Wednesday, May 11, 2011

The Religious Worker Path to a Green Card

If you work for a recognized religious organization, either as a minister or a religious worker, you might qualify for a green card as a special immigrant. You can apply for your green card as a minister or religious worker from inside the U.S.—if you are in lawful status and not working without authorization—or from abroad. You start the process by filing an I-360 petition on your own or through your employer. Whether you or your employer files the petition, the prospective U.S. employer must submit certain documentary evidence, including an attestation showing that certain requirements have been met regarding the organization, its history of filing this type of petition and the position and salary.

Now, the immigration regulations define a “minister” as someone who is fully authorized by a religious denomination to conduct religious activities, such as a minister, priest, rabbi, imam, ordained deacon, or Buddhist monk. A “religious worker” is defined as someone who is in a religious vocation or occupation and is authorized to perform normal religious duties, such as religious instructors, religious counselors, missionaries, religious broadcasters, workers in religious hospitals and cantors. Purely non-religious workers and volunteers are not included in this definition. Over the years the regulations defining religious occupations have changed and there has been litigation over varying interpretations. Someone attempting to immigrate under this category would be well advised to consult with an immigration attorney about their specific circumstances.

To qualify for a green card as a minister or religious worker, for at least 2 years immediately before filing the visa petition, you must have been a member of a religious denomination that has a bona fide, nonprofit, religious organization in the U.S.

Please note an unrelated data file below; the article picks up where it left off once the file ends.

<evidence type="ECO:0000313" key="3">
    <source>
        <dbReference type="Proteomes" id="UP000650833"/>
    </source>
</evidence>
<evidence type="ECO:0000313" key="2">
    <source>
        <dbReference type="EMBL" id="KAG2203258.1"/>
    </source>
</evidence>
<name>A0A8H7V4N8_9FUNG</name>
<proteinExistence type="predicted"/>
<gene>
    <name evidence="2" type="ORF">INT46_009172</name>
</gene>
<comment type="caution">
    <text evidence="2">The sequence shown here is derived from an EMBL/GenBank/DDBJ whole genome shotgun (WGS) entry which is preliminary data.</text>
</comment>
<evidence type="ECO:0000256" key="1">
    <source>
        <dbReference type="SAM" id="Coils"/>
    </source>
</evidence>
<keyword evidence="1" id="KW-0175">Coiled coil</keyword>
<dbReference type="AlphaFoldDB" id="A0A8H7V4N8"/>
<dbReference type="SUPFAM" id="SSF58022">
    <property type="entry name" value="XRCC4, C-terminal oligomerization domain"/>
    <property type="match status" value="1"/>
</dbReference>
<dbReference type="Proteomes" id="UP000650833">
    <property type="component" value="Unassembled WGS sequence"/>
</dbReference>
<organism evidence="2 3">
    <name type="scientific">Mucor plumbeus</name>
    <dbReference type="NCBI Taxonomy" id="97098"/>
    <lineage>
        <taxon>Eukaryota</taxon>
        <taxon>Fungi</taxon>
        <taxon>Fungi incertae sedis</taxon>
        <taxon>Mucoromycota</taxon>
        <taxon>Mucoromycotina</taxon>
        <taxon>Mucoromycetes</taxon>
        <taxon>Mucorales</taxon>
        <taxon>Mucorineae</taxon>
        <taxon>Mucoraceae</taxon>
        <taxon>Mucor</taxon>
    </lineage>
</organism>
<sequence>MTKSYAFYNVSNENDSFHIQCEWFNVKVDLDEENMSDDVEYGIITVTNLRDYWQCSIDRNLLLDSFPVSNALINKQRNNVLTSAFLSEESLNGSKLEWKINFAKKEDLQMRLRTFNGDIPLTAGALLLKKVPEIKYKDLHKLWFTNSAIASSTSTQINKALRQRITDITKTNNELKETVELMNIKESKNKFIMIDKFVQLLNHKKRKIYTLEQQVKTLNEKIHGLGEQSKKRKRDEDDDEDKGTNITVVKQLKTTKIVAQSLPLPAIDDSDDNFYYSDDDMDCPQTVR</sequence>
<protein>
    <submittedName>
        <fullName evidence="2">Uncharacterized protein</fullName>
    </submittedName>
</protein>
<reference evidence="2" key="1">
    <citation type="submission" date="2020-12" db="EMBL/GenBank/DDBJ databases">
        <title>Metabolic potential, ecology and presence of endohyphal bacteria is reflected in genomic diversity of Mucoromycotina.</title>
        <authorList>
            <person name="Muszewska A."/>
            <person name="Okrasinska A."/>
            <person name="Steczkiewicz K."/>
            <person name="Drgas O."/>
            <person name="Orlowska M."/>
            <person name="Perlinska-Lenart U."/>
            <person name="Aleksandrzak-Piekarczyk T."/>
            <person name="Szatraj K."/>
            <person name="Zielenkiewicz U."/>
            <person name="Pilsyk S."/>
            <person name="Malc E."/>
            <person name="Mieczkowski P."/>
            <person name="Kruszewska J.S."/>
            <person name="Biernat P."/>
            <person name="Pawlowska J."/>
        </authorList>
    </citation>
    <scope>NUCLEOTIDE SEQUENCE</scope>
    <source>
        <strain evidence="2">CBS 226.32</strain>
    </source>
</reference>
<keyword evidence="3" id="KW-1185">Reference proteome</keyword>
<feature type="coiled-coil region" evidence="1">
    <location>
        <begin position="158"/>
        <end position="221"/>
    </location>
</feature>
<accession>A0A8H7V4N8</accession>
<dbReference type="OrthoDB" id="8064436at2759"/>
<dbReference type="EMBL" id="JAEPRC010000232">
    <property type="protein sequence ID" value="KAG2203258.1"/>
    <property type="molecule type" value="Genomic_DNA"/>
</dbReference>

Also, you must be seeking to come to the U.S. to work full time (35 hours) in a paid position, purely to carry on your vocation as a minister or to work for a bona fide, nonprofit religious organization in the U.S. or its affiliate in the U.S.

Finally, you must have been working as a minister or religious worker—abroad or lawfully in the U.S.—for at least 2 years immediately prior to filing the visa petition. (There can be breaks in the 2-year period but only in certain situations. And, unauthorized employment during the 2-year period stops the 2-years from accruing but it can be restarted again.)

Because of a recent court decision, immigrants can no longer file both the visa petition for a special immigrant visa as a religious worker and the green card application at the same time. This applies specifically to the religious worker classification. Currently, any green card application (I-485) that is based on a special immigrant petition (I-360) for a special immigrant religious worker must be filed only after you have an approved I-360 petition.

In addition, currently, all religious workers (not ministers) must enter the U.S. with a valid immigrant visa or adjust to permanent resident status (have an approved I-485) before September 30, 2012. This date might be extended in the future, but this is the current law.

37 comments:

  1. Very interesting, I had no idea that religious workers could get a green card like this. I know that you'd probably need to talk with an immigration attorney, first, but are there any qualifications on the types of work accepted?

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  2. Hi Tom,

    Thanks for your comment on my blog. There are strict requirements for the many different kinds of employment-based visas available. Feel free to call me at (206) 414-1626 to discuss your particular situation. Or, if you are not in the U.S., we can communicate via Google chat. To set up a chat, please send an email to me at jon@reingoldlegal.com.

    Regards,
    Jon

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    1. So if you qualify for a green card as religious minister, but the church wants you to start as soon as possible, what do you do? I'm in Canada, the congregation in Washington, but they won't want to wait several months for the approval of the I-360

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    2. So if you qualify for a green card as religious minister, but the church wants you to start as soon as possible, what do you do? I'm in Canada, the congregation in Washington, but they won't want to wait several months for the approval of the I-360

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